Hang Da Market (Leather Market): Here you used to find an old market from the 19th century with meat, vegetables, fruits and pottery on the ground floor, clothes and fabrics on the upper floors. See picture by Ariel Seche and Erin Armstrong. But now this building has been demolished and the construction of a new shopping complex is planned. Read "The Last day of Hang Da Market". See Mariel Bautista's photos of the old market. And read the blog of Vietnamese God about the transformation of shopping in Hanoi from old to new.


Old Hang Da Market, picture by rathmax


Hang Dieu Street (Street of pipes): It used to be the street of the tobacco- and pipesellers.


Bat Dan Street (Wooden Bowles): It was once the street of the sellers of clay bowls. See the communal house at 33 Bat Dan, temple at the corner of Bat Dan and Hang Ga


Bat Dan, picture by 160cm


Thuoc Bac Street (Herbal Medicine Street): This used to be the place for traditionel medicine. Thuoc Bac is the traditional Northern Medicine, also called Chinese traditional medicine. Read a background story by Lena Lopez. Today metallic stuff dominates the street. See street-picture by Williewonker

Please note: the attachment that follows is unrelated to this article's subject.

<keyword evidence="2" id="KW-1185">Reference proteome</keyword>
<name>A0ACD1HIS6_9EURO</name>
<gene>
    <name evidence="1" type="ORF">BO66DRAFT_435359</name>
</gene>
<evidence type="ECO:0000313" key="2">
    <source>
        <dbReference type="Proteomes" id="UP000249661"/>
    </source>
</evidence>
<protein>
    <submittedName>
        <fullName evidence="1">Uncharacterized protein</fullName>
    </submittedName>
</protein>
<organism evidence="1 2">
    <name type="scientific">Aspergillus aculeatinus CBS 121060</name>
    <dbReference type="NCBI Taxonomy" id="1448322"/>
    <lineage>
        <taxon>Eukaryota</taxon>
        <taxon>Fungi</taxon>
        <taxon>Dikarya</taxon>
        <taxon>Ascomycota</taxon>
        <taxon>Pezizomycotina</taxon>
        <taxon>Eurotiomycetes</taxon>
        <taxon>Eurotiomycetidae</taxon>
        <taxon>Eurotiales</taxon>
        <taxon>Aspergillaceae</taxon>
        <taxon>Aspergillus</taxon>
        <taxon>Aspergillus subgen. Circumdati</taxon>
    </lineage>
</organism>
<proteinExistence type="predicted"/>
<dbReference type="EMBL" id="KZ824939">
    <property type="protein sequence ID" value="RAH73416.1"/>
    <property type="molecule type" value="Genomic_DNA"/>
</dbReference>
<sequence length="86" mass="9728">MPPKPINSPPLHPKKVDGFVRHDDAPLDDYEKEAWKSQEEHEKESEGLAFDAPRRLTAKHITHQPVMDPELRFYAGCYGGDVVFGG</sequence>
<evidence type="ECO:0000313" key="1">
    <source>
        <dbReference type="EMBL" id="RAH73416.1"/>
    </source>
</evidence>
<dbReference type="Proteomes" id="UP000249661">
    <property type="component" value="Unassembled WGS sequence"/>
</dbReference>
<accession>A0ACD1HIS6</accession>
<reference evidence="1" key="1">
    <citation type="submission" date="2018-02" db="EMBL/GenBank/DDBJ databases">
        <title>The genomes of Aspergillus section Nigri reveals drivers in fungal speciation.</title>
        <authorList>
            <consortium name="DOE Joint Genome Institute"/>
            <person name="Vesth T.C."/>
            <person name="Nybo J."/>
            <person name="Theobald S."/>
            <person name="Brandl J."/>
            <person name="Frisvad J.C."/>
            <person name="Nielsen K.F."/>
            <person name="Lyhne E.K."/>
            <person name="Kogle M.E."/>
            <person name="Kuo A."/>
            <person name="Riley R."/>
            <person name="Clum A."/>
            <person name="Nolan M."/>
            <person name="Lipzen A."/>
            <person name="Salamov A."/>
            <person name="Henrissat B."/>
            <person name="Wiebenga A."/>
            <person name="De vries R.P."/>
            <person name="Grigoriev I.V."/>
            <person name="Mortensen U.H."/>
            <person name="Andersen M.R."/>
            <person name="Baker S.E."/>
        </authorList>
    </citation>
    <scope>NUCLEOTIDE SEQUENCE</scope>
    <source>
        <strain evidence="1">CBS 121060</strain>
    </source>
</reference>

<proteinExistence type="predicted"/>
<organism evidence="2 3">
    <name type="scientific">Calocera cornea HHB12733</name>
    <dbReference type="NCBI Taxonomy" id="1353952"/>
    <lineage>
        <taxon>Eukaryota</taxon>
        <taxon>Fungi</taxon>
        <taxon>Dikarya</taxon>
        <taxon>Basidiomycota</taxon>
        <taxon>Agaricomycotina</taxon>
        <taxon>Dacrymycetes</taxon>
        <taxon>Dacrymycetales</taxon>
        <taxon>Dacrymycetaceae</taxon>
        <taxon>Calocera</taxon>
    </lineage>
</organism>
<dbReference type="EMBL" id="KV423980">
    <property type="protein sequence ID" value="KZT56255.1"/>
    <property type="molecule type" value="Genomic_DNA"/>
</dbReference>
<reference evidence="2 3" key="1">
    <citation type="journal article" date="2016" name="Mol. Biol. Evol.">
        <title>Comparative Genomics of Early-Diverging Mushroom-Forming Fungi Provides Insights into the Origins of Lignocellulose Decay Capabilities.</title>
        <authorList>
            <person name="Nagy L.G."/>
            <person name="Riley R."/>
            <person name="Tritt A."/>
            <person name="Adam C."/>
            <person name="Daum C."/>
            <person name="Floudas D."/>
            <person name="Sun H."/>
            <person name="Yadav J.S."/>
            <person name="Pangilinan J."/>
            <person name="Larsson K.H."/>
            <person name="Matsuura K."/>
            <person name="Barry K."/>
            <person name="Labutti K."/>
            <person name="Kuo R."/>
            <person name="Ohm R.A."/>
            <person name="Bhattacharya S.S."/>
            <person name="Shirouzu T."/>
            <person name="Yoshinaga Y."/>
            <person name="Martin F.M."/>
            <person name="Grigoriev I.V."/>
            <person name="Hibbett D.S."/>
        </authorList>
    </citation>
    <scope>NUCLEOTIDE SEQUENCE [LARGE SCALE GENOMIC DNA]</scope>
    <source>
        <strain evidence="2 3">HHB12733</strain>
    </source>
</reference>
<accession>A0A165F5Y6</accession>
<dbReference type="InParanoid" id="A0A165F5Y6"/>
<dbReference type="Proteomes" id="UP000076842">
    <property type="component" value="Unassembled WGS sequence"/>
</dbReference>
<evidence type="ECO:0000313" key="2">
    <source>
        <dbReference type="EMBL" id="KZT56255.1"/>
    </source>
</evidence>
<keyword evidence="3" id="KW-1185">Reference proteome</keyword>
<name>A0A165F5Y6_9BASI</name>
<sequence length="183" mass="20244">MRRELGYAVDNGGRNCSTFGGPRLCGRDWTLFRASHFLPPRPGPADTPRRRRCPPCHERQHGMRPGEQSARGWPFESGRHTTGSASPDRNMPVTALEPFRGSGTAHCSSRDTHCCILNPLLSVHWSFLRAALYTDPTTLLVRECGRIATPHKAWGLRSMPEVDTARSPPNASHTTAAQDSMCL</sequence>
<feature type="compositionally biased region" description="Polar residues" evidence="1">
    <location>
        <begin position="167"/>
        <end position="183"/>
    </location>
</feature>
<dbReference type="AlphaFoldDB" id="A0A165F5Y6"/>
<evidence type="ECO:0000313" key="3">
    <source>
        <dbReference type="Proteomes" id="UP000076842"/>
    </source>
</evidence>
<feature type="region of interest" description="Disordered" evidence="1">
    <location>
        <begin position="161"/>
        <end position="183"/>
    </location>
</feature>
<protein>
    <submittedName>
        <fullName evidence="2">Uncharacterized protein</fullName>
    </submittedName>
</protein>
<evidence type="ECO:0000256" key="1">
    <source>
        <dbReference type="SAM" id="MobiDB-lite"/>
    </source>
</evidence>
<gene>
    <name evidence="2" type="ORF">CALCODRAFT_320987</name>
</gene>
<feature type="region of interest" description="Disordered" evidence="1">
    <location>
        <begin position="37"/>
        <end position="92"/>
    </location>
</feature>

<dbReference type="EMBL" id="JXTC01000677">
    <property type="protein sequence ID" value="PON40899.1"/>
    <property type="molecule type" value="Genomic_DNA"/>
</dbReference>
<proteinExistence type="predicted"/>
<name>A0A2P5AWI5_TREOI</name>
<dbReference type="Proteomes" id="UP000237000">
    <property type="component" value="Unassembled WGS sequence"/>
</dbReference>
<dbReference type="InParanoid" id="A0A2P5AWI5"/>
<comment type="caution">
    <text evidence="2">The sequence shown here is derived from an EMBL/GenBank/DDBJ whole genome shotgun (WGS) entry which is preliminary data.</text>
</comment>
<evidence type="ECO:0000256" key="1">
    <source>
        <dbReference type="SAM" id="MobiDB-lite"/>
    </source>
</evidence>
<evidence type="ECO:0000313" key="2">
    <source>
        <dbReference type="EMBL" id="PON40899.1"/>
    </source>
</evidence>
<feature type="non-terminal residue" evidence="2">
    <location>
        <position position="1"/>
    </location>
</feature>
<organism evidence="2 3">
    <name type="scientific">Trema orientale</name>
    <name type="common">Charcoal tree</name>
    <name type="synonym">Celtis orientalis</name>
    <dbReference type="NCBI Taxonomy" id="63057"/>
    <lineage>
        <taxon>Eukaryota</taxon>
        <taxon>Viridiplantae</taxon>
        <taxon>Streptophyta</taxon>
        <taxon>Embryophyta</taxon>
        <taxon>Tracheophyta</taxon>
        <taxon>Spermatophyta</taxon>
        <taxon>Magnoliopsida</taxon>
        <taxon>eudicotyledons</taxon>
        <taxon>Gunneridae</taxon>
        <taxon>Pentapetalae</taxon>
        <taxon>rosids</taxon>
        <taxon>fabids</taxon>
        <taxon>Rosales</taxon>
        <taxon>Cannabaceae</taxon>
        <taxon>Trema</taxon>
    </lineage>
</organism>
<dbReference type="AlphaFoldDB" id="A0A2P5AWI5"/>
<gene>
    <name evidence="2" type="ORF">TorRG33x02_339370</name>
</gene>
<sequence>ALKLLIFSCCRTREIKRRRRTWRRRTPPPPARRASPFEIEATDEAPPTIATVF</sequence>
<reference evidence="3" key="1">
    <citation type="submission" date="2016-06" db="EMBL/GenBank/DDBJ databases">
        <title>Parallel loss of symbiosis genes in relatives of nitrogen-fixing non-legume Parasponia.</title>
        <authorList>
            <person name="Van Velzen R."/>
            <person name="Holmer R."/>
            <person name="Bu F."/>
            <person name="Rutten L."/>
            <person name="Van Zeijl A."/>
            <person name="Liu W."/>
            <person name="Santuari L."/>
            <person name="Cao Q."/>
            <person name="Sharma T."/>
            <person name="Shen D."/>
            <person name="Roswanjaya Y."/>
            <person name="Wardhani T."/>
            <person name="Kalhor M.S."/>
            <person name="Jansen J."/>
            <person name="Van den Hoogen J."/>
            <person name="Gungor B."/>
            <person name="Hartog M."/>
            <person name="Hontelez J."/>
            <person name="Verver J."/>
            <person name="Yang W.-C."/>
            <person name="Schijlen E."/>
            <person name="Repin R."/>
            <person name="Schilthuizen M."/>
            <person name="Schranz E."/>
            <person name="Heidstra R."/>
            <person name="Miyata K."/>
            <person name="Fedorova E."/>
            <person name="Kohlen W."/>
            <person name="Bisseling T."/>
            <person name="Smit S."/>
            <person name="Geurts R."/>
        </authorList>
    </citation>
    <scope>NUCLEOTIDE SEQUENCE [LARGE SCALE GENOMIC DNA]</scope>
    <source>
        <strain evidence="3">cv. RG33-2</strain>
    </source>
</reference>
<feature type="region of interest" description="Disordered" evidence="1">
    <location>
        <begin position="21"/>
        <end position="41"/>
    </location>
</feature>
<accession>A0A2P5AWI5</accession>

Thuoc Bac Street, picture by permanently scatterbrained


Hang Phen Street (Alum Street): See picture by Willie Wonker. At 25 Hang Phen you find Mr Lee's Style Shop, one of some clothing boutiques in this area. Also Bat Su has.


Bat Su Street (China Bowls Street): About the Café on 61 Bat Su writes Motormouth from Ipoh. "Look for a preserved traditional house, characterized by its low tile roofline, at no. 52 Bat Su", advises frommers.com

Read more: http://www.frommers.com/destinations/hanoi/0197010008.html#ixzz0SyEB5mJc



Pho Bat Su, picture by loveme


Architecture in Bat Su, picture by Hon Weng


Cua Dong Street: It leads you to Hanoi Citadel, the former residence of Vietnam monarchs. The Ly Dinasty constructed it in 1010 (read about the history on the World Heritage site of Unesco and Jennifer Pinkowski's article in the New York Times). The Roayal Palaces and other buildings have been destroyed by the Frech in the 19th century. Some buildings remained: Doan Mon gate, the Watchtower, the steps of Kinh Thien Palace and Hau Lau (Princess Palace). The Vietnamese military command under General Giap had its headquarters in the citadel (building D67). See pictures by ngocpq

Doan Mon:


The left gate, picture by dohuyen


From the basement up, picture by dohuyen


Doan Mon Gate, picture by ThanhTam

The Watchtower:


The Watchtower, picture by cluzzie

Dinh Kien Tien: See a video-animation on youtube.com


Phung Hung:


Picture © DucLoi


Picture © Hanoi Mark


Hang Vai (Cloth Street): You find stands of cut bamboo poles for construction. See picture by kk_wpg and eujintay


Picture © hermmerferm